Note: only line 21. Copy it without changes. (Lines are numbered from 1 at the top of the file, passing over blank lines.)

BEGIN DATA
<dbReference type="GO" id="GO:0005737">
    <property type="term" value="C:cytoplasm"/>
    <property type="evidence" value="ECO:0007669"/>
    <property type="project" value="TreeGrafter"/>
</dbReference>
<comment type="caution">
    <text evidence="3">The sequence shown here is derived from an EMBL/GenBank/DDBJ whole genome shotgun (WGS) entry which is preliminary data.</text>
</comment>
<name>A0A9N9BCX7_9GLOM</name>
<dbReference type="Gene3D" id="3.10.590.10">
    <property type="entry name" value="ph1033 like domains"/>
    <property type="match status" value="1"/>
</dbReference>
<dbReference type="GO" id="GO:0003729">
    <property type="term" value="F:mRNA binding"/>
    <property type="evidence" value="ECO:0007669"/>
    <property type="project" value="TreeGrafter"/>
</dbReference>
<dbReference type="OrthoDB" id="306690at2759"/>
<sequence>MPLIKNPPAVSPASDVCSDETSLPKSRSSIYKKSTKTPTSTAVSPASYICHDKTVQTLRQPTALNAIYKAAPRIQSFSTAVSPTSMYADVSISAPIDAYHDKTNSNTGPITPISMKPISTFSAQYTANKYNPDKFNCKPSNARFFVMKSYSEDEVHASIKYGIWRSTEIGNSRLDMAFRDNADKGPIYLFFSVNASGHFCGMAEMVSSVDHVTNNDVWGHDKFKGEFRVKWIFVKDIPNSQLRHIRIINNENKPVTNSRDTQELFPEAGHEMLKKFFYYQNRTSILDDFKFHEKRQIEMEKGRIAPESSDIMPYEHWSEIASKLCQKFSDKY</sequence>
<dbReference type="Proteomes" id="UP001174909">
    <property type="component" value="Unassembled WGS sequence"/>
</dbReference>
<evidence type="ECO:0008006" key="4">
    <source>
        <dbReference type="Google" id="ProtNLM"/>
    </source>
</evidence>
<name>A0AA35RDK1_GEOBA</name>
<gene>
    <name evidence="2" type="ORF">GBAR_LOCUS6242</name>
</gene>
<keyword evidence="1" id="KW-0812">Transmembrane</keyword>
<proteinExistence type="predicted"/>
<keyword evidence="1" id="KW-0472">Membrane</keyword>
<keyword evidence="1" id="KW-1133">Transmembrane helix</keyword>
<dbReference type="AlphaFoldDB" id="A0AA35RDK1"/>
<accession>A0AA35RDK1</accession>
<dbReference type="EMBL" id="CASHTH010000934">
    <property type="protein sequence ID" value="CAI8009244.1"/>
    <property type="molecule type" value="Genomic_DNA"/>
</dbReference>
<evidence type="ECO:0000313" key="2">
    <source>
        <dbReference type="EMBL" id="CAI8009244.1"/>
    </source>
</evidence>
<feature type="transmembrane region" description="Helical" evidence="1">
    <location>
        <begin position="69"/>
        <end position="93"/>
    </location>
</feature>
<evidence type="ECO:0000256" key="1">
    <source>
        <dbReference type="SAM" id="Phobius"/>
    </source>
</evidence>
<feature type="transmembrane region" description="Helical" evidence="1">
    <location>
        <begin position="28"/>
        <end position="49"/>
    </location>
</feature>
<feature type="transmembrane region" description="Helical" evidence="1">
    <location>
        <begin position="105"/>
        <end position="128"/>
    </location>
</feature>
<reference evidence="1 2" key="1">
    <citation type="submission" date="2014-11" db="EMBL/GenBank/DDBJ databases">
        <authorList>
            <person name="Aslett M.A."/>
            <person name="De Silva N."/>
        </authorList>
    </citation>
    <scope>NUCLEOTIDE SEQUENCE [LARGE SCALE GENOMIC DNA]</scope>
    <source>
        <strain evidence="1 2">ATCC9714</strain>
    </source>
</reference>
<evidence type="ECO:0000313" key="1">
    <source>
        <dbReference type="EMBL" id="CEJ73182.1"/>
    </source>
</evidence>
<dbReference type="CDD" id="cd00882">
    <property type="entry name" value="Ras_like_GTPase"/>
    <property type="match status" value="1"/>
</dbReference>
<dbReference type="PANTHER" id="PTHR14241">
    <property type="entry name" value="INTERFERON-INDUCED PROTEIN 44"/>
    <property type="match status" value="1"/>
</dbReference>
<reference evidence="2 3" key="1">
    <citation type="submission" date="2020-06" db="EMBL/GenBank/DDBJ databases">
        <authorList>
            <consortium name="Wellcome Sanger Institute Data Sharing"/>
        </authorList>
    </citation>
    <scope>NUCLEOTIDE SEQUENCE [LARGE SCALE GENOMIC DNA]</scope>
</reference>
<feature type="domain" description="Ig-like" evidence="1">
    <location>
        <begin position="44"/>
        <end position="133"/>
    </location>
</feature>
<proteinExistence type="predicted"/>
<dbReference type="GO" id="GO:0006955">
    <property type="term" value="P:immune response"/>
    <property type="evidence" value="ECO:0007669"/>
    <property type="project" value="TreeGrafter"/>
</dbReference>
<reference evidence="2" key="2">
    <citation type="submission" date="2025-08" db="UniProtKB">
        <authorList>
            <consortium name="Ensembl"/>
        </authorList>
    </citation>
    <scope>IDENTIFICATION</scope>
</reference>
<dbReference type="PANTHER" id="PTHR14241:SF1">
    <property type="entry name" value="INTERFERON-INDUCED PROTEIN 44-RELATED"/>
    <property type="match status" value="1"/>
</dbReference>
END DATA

<dbReference type="Proteomes" id="UP001174909">